Todd Frazier baseball field for children with special needs

Sometimes all it takes to get an idea off the ground is a hometown connection, whether that idea is a small business, a community project, or in the case of Christian Kane, a Field of Dreams. His hometown connection happened to be former MLB All-Star Todd Frazier.

This is not the field of dreams that comes to mind for many. It’s not surrounded by a cornfield and it’s definitely not in Iowa. Called The RWJBarnabas Health Field of Dreams, it is a unique inclusive complex in Toms River, NJ where children and adults with special needs can have fun in a safe and welcoming environment.

With the help of Frazier and countless others, Kane’s idea – nearly five years after its inception – came to life this past weekend. And Kane did it all with his 11-year-old son Gavin in mind.

how it started
On July 12, 2012, Kane was driving when his vehicle was hit by a beer truck. Kane came through just fine, but Gavin suffered a traumatic brain injury that changed his life forever.

“He went from little to nothing,” Kane said. “To a point where a lot of doctors just said to us, ‘Listen, you know, just put him in a home.'”

Kane and his wife Mary decided to bring Gavin home and help him get well. Gavin can no longer walk or speak on his own – he communicates via a tablet – but he’s like any other kid. When he was about 5 or 6 years old, they started looking into a special needs baseball league.

There was just one problem: it was almost 90 minutes away, which is quite a hike for the family of eight.

“Why do we drive an hour and 20 minutes to play Challenger baseball when we live in Toms River, baseball’s mecca in terms of youth baseball?” Kane wondered. “So [I decided] I wanted to start building a baseball field.”

Just building a baseball field doesn’t seem right, Kane said, because so many of the places he’s tried to take Gavin to aren’t very inclusive. So he decided to build a special needs complex unlike anything else in the world—a complex that would include a playground, a basketball court, and a number of other additions.

In the midst of it all, Kane knew exactly who to call to break the news: Frazier, his hometown hero.

“He said, ‘Listen, we have an idea, something in the works. We’re far, far away from anything that’s happening. We want to include you,'” Frazier recalled of the conversation that took place around 2017.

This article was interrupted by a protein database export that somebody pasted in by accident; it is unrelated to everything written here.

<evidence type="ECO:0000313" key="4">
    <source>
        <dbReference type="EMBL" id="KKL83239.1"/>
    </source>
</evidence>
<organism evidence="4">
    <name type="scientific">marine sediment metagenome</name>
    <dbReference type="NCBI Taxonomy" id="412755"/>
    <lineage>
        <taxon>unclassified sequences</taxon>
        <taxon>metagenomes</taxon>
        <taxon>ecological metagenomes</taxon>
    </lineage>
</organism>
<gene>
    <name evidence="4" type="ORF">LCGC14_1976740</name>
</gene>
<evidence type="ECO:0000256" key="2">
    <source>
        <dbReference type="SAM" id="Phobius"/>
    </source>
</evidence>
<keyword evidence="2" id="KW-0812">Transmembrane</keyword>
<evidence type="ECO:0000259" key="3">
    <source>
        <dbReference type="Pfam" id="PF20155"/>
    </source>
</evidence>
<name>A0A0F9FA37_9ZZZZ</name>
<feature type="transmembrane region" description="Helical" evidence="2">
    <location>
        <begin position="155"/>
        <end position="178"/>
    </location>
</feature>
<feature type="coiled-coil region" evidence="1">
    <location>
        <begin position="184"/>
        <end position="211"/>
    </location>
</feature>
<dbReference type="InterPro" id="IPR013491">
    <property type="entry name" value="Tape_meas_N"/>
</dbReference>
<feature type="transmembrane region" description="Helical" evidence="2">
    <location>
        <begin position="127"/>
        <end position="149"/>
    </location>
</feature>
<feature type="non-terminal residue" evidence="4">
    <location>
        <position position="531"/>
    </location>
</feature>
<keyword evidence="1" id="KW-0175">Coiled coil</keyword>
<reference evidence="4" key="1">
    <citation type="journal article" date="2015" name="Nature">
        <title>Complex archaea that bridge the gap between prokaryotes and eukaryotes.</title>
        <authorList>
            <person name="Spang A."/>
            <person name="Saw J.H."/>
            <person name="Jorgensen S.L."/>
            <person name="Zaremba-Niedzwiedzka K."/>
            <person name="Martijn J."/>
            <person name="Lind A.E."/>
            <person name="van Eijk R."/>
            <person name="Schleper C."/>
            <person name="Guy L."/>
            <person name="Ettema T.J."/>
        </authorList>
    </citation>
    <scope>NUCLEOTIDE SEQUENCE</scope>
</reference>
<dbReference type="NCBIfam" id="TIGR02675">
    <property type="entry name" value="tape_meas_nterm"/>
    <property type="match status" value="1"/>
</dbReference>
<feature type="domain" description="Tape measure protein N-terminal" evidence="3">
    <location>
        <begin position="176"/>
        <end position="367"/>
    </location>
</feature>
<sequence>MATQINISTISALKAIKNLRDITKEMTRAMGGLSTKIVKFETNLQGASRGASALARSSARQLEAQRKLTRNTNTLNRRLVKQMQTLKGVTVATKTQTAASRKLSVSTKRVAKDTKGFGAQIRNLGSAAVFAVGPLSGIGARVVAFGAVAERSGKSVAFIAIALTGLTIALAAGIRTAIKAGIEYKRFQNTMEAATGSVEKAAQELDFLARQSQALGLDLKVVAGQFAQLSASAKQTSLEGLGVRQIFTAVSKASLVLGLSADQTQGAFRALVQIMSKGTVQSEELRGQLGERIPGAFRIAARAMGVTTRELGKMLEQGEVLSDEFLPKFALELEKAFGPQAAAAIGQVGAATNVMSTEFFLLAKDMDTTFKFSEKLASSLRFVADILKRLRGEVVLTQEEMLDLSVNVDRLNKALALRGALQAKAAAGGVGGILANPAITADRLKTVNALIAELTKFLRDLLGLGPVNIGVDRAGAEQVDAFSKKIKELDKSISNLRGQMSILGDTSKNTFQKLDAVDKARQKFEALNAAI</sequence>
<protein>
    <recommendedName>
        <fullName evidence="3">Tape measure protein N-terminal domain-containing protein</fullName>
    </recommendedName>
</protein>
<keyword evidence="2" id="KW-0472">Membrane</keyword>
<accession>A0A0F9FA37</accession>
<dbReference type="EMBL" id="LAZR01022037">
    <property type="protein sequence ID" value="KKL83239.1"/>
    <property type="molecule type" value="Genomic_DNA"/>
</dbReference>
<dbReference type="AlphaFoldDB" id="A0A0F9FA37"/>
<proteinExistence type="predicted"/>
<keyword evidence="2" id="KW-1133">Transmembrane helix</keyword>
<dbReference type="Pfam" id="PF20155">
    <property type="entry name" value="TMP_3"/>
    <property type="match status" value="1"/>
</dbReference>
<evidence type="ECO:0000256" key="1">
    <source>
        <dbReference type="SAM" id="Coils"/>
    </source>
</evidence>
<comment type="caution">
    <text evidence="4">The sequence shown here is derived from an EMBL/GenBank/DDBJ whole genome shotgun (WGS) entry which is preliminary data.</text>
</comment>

From that moment Frazier was there. The couple stayed in touch, and in 2019 Frazier donated $50,000 to support the formation of the Todd Frazier Special Needs Baseball League at the complex.

Frazier’s help with the project was primarily financial, but he used his platform to get more people involved. He even designs t-shirts for the kids to wear so they can feel like the grown-ups.

“You deserve every inkling of it,” Frazier said.

play ball
Toms River’s very own Field of Dreams celebrated its grand opening on April 30th with nearly 500 guests in attendance. Gavin took the mound to throw the ceremonial first pitch to Frazier.

Frazier said, like Kane, one of his favorite moments was seeing the smiles on everyone’s faces and helping kids swing the bat. But the best? It’s close to home.

“I could walk there if I wanted to, it’s that close to my house,” Frazier said. “It just works perfectly because I’m right down the street. I’ll go there, I’ll have fun with kids who need help and kids who just, like I said, just want to be a big player for a day.”

Kane said he could barely hold Gavin as they entered the complex – he was so excited.

He compared it to a moment a few days ago when Gavin and Frazier took the field in Rutgers’ annual Scarlet White spring game. Less than five yards from the goal line, Frazier took the snap and passed it to Gavin, who, with his father’s help, pushed the ball into the end zone to win the touchdown.

“Todd gave him the football and I barely held him because he knew what was going on. He knew what he wanted to do,” Kane said. “It’s a good feeling. That’s what you want. You’re trying to create memories for him that were lost in that accident.”

Although the complex has technically opened, it’s not quite ready for everyone to visit on a daily basis. Its a lot to do.

To make this idea a reality — alongside taking high school math classes, spending time with his family, and building a complex — Kane raised $2.2 million in cash and a total of $3.6 million. However, he’s still $300,000 short due to pandemic setbacks and inflation.

The Kanes gave up a lot to achieve this, so there’s no way they’re giving up.

“It seemed like it suddenly went from nothing to something in a heartbeat over the course of two weeks,” Kane said. “Both my wife and I, we just always knew this was going to be built one way or the other.”

Because if you build it, they will come.

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